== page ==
Letter from the Editor: Value of a Webster Education


Dear reader,

You may have noticed a new logo on the front of this week’s Journal. This logo — and those below — signify a project our newspaper staff has worked on for weeks. We are excited to launch this new endeavor, exploring the Value of a Webster Education, for the second spring term.

Our purpose as a student-driven newspaper is first and foremost to inform and educate students. The Journal staff strives to report stories that impact students and help them navigate college life at Webster. In an attempt to carry out this mission, we’ve decided to look in-depth at just what students get for their tuition dollars.

This doesn’t mean The Journal is seeking to criticize the administration for spending, or that we’re scrutinizing budgets. We want to give students a realistic view of what their Webster education means, what it offers them both as current students and as alumni.

To really understand what students can expect to get out of their money, time and commitment, The Journal broke up measuring the Value of a Webster Education into four categories — Rising Costs, Master Plan, International and Job Market.

Rising Costs certainly affect college students, and Webster is no exception. With tuition, textbook costs and fees on the rise, The Journal realizes students’ pockets are emptying. Stories with this logo seek to follow where students’ dollars are going and what the outcome of their use is.


A major focus of Webster this year has been creating a new Master Plan. Construction and expansion have many benefits for Webster students — facilities can attract and retain students, improve different programs or schools and be a great investment. Of course, this investment costs money. This logo signifies stories that will explore and explain Webster’s plan to expand.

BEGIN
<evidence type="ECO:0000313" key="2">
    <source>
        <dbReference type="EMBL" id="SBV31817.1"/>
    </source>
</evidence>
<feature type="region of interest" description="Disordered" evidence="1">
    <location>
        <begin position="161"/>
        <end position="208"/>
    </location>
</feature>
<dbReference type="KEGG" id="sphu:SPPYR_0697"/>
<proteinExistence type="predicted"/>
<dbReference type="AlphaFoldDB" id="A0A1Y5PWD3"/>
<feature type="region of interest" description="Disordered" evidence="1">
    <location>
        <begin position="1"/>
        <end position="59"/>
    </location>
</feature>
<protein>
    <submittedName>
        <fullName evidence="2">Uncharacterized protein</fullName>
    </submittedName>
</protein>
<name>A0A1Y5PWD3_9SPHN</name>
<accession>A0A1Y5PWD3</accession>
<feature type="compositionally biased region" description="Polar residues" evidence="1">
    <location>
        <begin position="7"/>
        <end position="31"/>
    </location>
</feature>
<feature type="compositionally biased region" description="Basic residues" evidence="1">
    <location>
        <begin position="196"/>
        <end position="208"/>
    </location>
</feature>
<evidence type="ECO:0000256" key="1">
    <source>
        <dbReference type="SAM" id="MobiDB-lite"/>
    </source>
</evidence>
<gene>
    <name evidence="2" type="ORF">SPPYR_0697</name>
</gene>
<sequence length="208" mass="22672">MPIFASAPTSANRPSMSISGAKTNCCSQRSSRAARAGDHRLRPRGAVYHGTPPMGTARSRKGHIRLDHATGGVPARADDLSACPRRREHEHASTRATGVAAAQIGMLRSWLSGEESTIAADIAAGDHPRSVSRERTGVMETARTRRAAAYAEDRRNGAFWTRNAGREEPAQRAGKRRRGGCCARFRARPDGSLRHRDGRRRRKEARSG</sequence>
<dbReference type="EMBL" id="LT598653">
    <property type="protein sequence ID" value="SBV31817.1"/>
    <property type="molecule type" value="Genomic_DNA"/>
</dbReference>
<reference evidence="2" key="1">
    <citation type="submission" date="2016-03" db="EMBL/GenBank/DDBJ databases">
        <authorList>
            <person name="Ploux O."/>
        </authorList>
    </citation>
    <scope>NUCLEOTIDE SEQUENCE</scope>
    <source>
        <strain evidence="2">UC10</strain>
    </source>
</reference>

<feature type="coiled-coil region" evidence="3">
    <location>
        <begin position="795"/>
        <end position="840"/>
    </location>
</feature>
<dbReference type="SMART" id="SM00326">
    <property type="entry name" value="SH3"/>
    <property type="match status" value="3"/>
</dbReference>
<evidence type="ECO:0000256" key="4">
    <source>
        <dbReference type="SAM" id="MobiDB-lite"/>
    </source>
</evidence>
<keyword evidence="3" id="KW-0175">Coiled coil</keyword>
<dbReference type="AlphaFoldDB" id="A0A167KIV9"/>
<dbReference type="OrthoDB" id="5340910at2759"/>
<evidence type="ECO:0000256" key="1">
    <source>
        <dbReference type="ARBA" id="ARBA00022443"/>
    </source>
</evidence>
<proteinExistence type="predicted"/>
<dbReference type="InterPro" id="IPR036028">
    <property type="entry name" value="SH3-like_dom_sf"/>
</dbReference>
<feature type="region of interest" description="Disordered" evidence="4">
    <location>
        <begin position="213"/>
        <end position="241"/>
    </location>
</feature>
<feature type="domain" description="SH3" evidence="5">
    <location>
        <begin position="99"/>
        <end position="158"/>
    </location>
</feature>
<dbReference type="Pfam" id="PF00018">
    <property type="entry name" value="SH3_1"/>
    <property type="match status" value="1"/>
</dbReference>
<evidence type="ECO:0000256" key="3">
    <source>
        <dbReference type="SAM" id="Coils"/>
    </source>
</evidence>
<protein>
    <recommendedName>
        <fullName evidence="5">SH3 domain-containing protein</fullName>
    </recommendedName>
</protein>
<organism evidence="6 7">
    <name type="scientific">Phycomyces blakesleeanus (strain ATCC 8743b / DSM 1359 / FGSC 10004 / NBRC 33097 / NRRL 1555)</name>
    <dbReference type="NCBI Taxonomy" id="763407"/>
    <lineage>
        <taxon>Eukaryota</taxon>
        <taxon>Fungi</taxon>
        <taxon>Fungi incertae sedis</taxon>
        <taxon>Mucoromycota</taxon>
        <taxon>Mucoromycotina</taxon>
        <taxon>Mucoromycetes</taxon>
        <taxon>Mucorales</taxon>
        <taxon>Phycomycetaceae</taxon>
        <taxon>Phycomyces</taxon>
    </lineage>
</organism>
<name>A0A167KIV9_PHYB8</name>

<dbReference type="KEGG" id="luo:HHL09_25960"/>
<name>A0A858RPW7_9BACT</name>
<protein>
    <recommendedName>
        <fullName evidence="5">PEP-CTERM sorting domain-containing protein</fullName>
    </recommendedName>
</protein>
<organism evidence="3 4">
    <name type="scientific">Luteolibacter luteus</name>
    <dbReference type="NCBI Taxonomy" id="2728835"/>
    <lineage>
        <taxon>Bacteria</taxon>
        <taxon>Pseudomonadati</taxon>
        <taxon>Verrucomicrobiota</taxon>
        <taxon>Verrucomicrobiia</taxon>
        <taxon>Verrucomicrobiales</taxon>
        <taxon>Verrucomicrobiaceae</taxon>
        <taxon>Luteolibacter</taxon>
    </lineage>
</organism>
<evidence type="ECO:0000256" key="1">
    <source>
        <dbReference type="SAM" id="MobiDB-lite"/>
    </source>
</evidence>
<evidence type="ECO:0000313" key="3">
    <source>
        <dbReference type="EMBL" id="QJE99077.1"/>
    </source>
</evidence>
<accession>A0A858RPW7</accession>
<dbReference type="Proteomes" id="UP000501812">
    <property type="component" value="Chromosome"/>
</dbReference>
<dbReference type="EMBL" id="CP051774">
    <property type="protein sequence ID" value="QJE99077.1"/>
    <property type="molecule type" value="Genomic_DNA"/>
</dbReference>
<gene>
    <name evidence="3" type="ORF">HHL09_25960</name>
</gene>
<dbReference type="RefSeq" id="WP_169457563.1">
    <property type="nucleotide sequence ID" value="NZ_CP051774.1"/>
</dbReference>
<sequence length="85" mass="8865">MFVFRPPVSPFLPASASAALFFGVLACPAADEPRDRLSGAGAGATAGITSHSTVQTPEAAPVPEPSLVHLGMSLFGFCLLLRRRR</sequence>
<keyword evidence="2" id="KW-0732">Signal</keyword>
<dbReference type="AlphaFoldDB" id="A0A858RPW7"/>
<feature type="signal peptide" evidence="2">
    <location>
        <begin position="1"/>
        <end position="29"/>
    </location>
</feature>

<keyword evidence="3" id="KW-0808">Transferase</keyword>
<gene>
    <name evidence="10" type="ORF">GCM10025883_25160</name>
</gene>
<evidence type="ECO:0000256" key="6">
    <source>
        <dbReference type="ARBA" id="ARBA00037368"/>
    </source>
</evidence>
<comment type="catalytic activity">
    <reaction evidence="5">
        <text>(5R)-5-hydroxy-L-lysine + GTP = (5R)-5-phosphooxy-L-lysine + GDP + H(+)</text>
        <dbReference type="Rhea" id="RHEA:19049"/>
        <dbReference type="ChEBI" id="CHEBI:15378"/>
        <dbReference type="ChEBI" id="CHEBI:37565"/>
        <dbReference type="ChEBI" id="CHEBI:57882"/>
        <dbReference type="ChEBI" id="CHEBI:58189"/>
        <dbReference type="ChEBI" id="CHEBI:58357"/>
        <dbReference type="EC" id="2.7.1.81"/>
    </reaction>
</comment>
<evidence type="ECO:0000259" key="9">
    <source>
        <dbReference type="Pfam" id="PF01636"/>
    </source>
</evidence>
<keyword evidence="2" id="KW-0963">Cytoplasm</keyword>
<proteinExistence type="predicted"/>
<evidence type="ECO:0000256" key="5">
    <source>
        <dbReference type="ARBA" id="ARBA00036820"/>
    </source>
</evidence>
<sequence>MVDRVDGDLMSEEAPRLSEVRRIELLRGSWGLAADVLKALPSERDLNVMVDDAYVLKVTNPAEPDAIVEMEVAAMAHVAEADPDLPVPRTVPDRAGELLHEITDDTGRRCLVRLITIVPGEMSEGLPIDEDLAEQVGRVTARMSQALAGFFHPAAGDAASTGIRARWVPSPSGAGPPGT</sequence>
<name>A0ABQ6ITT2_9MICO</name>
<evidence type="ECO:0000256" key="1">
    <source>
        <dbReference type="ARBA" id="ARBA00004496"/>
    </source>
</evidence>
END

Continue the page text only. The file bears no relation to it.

Webster’s mission is heavily revolved around creating global citizens. When you see a story with the International logo, you will find stories focused on how study abroad, Webster’s    international campuses and programs reflect on its students.


The final logo, Job Market, involves stories that try to answer one question: What happens after students leave Webster? Whether focused on the employment rates of graduates or the successes of former students, The Journal wants to find out what a degree from Webster means in the professional world.


Keep checking The Journalfor stories each week as we do our best to give you comprehensive, in-depth and relevant stories that explore the value of the Webster education we are all currently seeking.

Andrea Sisney is a senior journalism major and editor-in-chief for The Journal.

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